- Some members of the US Congress have taken to sleeping in their offices due to the high cost of living in Washington DC
- Some others however want the practice banned, as they described it as being unsanitary and undignified
- US Congress members receive a salary of $174,000 a year, and no housing allowance
A rising number of US Congress members are blaming decade-long stagnant salaries and Washington’s steep cost of living, as they have taken to sleeping in their Capitol Hill offices.
The lawmakers-turned-professional squatters have reportedly adopted the practice in order to save some money during the work week, The Nation reports.
NAIJ.com gathers that one such lawmaker, Rep Dan Donovan (R-Staten Island) stated that the reason he is able to serve in Congress while still paying his New York City housing costs is because of the cot that he sleeps on, which is placed in a tiny alcove in his office.
He stated: “Washington is too expensive. If we go to the point where you have to rent or have to buy [in DC], then only millionaires would be members of Congress. I don’t think that was the intent of our Founding Fathers.”
However, some other lawmakers want the practice banned; as they described it as being unsanitary and undignified. They argue that the move is violating IRS and congressional ethics rules, and are expected to introduce legislation in the House as soon as this month to prohibit politicians from turning their offices into makeshift sleeping quarters.
One of those spearheading the proposed bill, Rep Bennie Thompson (D-Mississippi) stated: “Look, it’s unhealthy. It’s nasty. I wouldn’t want to be entertained in somebody’s bedroom.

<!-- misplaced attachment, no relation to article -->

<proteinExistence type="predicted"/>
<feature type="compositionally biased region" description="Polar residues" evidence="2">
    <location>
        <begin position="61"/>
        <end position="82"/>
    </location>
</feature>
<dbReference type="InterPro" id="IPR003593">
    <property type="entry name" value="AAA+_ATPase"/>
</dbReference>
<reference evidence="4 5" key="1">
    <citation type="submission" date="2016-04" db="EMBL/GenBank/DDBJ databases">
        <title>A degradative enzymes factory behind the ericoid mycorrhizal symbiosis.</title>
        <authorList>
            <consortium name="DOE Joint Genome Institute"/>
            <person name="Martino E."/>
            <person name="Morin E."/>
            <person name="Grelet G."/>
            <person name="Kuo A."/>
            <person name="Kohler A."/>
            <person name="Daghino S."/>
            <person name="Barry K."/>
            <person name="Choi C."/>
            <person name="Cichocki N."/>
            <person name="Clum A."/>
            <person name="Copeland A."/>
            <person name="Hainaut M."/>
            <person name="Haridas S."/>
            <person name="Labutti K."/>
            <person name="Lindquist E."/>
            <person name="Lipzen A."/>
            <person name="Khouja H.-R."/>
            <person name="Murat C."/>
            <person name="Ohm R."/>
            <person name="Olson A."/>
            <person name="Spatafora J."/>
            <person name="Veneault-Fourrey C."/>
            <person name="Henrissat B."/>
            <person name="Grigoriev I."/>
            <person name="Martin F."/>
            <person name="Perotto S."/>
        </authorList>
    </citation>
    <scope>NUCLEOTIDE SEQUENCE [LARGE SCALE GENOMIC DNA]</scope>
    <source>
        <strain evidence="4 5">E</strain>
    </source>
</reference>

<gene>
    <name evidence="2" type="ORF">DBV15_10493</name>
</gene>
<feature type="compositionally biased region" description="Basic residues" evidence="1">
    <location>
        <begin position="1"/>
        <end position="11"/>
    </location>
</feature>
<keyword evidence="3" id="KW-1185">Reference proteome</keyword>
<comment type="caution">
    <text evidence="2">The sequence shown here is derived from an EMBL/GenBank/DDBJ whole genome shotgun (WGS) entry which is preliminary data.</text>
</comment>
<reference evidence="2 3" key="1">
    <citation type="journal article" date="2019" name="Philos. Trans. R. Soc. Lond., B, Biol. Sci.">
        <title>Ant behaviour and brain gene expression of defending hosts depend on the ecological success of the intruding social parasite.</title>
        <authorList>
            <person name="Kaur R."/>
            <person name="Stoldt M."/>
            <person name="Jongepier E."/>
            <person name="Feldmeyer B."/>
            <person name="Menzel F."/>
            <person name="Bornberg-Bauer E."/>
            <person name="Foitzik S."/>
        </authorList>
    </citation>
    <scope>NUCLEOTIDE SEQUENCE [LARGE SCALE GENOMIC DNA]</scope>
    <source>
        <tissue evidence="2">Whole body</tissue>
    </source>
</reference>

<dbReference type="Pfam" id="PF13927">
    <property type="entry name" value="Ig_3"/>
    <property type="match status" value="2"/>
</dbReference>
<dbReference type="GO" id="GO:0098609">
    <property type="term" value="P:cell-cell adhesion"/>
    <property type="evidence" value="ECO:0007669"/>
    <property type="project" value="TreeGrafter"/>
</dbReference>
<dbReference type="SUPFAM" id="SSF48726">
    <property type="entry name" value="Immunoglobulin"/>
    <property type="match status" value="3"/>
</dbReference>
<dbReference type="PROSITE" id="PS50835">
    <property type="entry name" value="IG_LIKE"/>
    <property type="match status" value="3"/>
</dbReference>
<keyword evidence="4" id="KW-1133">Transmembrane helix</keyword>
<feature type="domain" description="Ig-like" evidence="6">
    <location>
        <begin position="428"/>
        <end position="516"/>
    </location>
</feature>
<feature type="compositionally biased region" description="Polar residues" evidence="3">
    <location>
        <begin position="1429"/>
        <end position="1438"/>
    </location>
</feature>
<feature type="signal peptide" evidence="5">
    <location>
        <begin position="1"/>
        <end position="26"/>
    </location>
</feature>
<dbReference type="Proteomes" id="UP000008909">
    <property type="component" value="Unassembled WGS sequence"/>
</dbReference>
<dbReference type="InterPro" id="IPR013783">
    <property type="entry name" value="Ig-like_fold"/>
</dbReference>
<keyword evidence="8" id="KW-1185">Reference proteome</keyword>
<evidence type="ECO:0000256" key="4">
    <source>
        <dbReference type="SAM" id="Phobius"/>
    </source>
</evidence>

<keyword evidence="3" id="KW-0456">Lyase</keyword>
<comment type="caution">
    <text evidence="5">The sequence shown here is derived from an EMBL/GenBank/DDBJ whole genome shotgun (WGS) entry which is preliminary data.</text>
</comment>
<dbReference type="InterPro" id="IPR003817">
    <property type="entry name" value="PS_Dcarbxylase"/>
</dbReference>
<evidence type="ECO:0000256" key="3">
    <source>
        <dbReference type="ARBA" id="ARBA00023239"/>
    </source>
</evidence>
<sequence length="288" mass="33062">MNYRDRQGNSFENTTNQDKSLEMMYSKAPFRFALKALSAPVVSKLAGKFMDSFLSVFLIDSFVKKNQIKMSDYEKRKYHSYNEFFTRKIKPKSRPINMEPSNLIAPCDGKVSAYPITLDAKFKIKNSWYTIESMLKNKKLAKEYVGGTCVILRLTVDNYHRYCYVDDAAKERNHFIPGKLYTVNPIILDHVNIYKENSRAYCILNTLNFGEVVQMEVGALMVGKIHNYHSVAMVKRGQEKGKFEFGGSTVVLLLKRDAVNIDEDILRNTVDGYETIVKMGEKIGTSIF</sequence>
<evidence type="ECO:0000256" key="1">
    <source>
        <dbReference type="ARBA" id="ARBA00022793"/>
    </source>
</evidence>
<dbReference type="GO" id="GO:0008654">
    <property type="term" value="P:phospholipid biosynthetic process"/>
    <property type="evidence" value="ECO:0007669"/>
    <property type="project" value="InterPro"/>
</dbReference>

“Sleeping in your office is not proper. You get free cable, free electricity, free janitorial, free security, no rent; it’s a heck of a deal. It probably comes out to $25,000 to $30,000 a year that isn’t claimed at tax time.”
Those who engage in the practice do it because of money; as US Congress members receive a salary of $174,000 a year, a figure that hasn’t increased in nearly a decade.
They also receive no housing allowance while working in a city where a sparse one-bedroom pad can start at $2,000 a month. Meanwhile, they also have to pay to maintain a residence in their home states.
Their colleagues in the Senate fare better however; as they take home a paycheck of $193,400/annum, which is $20,000 more than what congressmen earn.
Meanwhile, NAIJ.com previously reported that an eight-member US congressional delegation visited Senate President Bukola Saraki as part of its visit to assess the destruction caused by Boko Haram terrorists as well as strengthen US-Nigeria relations.
The delegation was led by Senator Christopher who is a member of the appropriations, foreign relations, judiciary, small business and entrepreneurship, and ethics committees.
The delegation also included Sen Gary Peters (Democrat-Michigan); Sen Michael Bennet (Democrat-Colorado); and Rep Lisa Rochester (Democrat-Delaware).
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